Answering my final question, as to how he saw the responsibility of France or the French intelligentsia to the Ukrainians in their darkest hour, BHL was in his element: “The merit and primary responsibility of France is to ring the bell! Europe currently has no will, no head, and no courage. In Mali, as in Libya and as in some ways also with the case of Syria, France took the lead!” Finishing his dinner, the philosophe bade the table a hasty farewell and then dashed off purposefully into the night. And so, my adventures with the world’s most influential public intellectual—and maybe the last Jewish intellectual of any real global consequence—began.
Several weeks after the Ukrainian rally, I was invited to lunch at the enormous duplex apartment that BHL shares with his third wife, movie star Arielle Dombasle. Ascending a circular staircase to the building’s final floor, one is met at the door by a white uniformed butler. The apartment is a velvety cross between the ancient civilization wing of an art museum and an Oriental palazzo. The long divans are surrounded by extensive collections of curios: reclining golden Buddhas, coffee tables littered with knickknacks and heaps of crystals and statuettes. One can imagine it is the sort of apartment Lawrence of Arabia would have found himself ensconced in at the end of his life if he had survived his motorcycle accident. There is a view of the Palais de l’Élysée out of a window from which BHL can keep a close eye on the seat of power of the French state.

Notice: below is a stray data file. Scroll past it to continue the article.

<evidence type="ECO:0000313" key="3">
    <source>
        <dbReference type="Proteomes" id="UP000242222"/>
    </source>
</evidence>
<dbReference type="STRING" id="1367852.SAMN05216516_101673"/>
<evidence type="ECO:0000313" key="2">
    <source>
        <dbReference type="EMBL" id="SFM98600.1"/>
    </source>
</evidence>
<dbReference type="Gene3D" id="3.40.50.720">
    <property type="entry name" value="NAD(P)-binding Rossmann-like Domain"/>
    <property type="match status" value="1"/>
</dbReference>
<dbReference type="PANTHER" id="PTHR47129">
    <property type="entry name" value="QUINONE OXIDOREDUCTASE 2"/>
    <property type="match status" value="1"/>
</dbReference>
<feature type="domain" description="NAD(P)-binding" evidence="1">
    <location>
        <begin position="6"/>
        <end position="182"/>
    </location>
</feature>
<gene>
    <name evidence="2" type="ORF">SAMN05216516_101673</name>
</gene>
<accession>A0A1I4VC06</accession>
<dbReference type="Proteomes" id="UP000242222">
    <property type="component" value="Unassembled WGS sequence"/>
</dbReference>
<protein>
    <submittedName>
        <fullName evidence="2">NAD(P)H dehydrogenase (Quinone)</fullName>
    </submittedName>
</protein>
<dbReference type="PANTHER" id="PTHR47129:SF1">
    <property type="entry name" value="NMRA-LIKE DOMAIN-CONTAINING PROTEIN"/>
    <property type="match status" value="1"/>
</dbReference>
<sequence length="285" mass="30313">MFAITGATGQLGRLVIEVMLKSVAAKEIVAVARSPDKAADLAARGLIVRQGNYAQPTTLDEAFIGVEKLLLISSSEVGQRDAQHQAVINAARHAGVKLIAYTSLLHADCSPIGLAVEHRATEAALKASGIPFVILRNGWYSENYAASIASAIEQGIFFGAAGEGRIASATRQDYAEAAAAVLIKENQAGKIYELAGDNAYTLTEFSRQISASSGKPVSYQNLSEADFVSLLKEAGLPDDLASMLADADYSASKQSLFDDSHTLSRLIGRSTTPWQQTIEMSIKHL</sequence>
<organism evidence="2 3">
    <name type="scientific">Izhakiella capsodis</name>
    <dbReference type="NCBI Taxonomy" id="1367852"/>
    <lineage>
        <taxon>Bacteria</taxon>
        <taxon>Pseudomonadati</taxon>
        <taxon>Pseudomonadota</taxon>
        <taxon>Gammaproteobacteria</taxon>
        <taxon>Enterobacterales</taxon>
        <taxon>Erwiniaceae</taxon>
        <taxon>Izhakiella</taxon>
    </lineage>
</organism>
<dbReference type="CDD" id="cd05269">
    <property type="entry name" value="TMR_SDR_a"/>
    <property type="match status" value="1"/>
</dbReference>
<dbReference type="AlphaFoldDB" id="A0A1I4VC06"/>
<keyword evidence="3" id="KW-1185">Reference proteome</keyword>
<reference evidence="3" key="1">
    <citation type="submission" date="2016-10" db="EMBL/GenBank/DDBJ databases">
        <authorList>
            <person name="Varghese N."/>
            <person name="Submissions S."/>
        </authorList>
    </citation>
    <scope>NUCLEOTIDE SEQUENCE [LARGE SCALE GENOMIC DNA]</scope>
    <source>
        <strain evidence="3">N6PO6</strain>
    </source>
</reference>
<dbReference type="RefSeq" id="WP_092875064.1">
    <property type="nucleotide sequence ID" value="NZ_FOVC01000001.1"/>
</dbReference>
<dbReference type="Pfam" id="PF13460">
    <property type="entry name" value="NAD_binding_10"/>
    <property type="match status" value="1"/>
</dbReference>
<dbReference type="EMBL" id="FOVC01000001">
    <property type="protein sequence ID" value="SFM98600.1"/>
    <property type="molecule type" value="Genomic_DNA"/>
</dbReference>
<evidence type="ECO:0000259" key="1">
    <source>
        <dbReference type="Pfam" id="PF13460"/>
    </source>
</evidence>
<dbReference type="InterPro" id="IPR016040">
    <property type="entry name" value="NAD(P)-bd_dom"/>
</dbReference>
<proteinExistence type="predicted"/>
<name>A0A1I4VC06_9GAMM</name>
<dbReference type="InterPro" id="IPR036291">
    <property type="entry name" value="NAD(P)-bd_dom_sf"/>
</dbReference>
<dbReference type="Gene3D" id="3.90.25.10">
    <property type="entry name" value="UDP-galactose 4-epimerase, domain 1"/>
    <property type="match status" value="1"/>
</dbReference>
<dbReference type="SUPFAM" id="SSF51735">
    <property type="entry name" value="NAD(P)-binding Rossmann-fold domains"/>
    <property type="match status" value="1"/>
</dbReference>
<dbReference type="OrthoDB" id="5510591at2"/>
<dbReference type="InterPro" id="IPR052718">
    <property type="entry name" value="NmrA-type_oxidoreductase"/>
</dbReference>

Dombasle greeted me in their dining room and, making my day, complimented my suit as “très élégant.” Extending her smartphone with her thin elongated arm, she corralled me and BHL into a picture along with a mysterious bespectacled person named Françoise. She and Françoise then promptly disappeared, dematerializing as if by teleportation. In the movie-star fashion, the family life is both publicly exposed and carefully protected. In interview after interview, this man renowned for his self-promotion insists that the “right to privacy is one of the highest, most sacred of rights.” That discretion, as well as a talent for misdirection, reveals a capacity for psychological and administrative compartmentalization of the various strands of a complex and manically busy life.